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Coling fan electrical problem #HELP

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Hi all, I am new to the site, had a WR250R now for nearly a year and really enjoying it.   I have carried out a few mods so that it fits me better, mainly lowering and seat scalped a bit, the only thing I would moan about is its weight when I have dropped it a few times on trails.

I need some help with an electrical problem with the cooling fan, not long ago it wouldn’t come on and the engine was boiling so I eventually diagnosed the problem to a corroded terminal in the relay, I cleaned it and put loads of Vaseline around it, ran a check on the ECU 51 (fan relay)  and it activated 5 times as it should – great I thought.

Next time out riding, every time the fan comes on so does the ENGINE WARNING LIGHT, fan goes off, amber warning light off. Another problem it didn’t have before is that when the engine is off/ignition on, the fan wont run, as soon as engine started again, fan runs along with the warning light.

I have cleaned the GREEN overheat sensor, played with the ECM but no difference, anyone gotta an idea??

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Recommend an ECU cold reset.  Disconnect battery ground wire and jump it to the positive cable.  This shorts out the power lead to the ECU and allows any capacitors to discharge.  After 15 minutes, reconnect as normal.

 

If this doesn't work, possible that the fan is drawing too much current.  Put an ammeter in the circuit and post back what you get.  I will then compare it to mine and let you know.

Edited by BluePill

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Thanks for that, is that a wise thing to do, it wont blow up the ECU?

 

I forgot to mention it comes up with fault code 21, but the last time I tried it registered a fault but no code!!

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Thanks for that, is that a wise thing to do, it wont blow up the ECU?

 

I forgot to mention it comes up with fault code 21, but the last time I tried it registered a fault but no code!!

By disconnecting the battery negative cable you are removing the supply voltage to the entire bike.  By connecting the negative cable to the positive cable, you are creating a short circuit at the input of the ECU.  This is a the standard way of doing a cold reset, because any capacitors in the ECU will be able to discharge and completely clear all temporary memory.  When you re-connect the negative to the battery, you restore power to the ECU and it can reboot.  Note that it is not necessary to remove the positive cable from the battery, because no power can flow anywhere with the negative cable off.  It is just the same as removing BOTH CABLES and shorting them together, but it saves a step.  You NEVER jump the connection between the cables without at least one disconnected because that would short the battery and that's a big no no.  Hope this makes sense.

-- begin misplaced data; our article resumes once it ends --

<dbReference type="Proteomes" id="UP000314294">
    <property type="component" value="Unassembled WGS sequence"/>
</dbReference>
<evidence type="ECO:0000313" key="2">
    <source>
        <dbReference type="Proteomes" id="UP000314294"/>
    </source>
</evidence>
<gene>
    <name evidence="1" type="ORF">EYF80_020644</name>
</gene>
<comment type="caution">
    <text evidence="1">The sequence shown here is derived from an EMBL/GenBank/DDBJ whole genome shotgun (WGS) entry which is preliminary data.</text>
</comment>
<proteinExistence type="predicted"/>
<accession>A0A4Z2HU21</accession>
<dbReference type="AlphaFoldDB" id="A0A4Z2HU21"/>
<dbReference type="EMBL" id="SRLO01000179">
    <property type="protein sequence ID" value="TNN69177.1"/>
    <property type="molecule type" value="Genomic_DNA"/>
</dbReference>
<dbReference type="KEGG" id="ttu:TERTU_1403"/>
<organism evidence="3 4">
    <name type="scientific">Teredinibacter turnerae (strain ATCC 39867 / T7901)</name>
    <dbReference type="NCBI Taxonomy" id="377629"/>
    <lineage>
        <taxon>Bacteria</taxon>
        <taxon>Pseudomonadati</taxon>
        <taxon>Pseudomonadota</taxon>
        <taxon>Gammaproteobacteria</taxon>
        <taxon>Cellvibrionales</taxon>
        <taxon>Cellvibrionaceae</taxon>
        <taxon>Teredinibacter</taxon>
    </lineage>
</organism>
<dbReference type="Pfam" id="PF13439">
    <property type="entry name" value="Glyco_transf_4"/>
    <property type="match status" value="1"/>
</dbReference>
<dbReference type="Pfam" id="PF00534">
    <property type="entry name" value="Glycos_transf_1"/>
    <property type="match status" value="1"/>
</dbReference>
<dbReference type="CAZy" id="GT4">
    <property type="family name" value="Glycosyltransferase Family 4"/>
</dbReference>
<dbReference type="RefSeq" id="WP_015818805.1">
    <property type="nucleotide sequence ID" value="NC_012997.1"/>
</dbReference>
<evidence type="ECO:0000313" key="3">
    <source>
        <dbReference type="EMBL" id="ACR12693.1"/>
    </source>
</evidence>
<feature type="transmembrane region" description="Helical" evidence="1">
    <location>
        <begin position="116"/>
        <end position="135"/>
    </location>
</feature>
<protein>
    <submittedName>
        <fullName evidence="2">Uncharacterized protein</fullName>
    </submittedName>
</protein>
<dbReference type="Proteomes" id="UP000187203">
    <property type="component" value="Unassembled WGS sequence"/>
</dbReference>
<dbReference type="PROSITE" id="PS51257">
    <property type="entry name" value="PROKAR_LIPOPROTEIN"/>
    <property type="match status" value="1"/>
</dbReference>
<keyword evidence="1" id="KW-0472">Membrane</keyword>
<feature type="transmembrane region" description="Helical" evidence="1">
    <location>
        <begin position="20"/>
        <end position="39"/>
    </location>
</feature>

Excerpt from Honda Service Bulletin:

 

Before Replacing Electronic Components, Try These Tips Many of the electronic components in automobiles have computer chips. Besides ECMs/ PCMs, youíll find them stashed in audio units; speedometers; odometers; clocks; climate control systems; control units for ABS, TCS, ATTS, and SRS; security systems; keyless remote transmitters; and multiplex control units. The downsides of all this high-tech stuff are software glitches or bugs, and vulnerability to voltage spikes. And if that isnít enough, static electricity, lightning, ultraviolet light, strong magnetic fields, radio waves, and radar can make a software bug even worse. Before you replace a suspected electronic component, try these tips first. They could spare you unnecessary replacement. ï Disconnect the positive and negative battery cables, and touch them together for a few minutes. This forces all capacitors in the component to drain, which clears and resets the computer chip. If a software glitch is the cause, resetting the chip this way is usually as effective as installing a new component. ï Unplug the connectors from the component, wait a few minutes, then reconnect them. If a poor connection is the villain, disengaging and engaging the terminals in the connector cleans contact surfaces and usually fixes the problem. While you have the connector unplugged, look at the pins and terminals for signs of contact. If you have any doubt that things are connecting properly, remove the female pin and use it like you would a feeler gauge to check the contact. If terminals are damaged and need to be replaced, see the article ìNew Terminal Inspection Feeler Tool Set,î in the August í00 issue of ServiceNews. 

Edited by BluePill

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PROBLEM – FAN TURNS ON WHEN ENGINE IS WARM (as normal) BUT THE ECU AMBER LIGHT COMES ON AT THE SAME TIME AND WHEN THE ENGINE IS CUT THE FAN STOPS EVEN WITH IGNITION ON.

Today I managed to spend some time working on the bike –

Battery terminals good

• Cleaned the relay and used dielectric grease

• Battery is reading 12.5v

• Temp sensor – I think that has to be working as the fan comes on along with the ECU light when the engine warms up so I haven’t made a separate test on it.

• The earths seem fine

• Swapped the headlight relay for the fan relay and vice versa – both relays work ok in lights and both throw up same ECU light on with fan.

• Disconnected the battery and held + and – together to discharge the capacitors (cold reset)-THIS THEN BROUGHT UP ERROR CODE 21 iso OF 0, but after subsequent running of fan it displays a 0 error code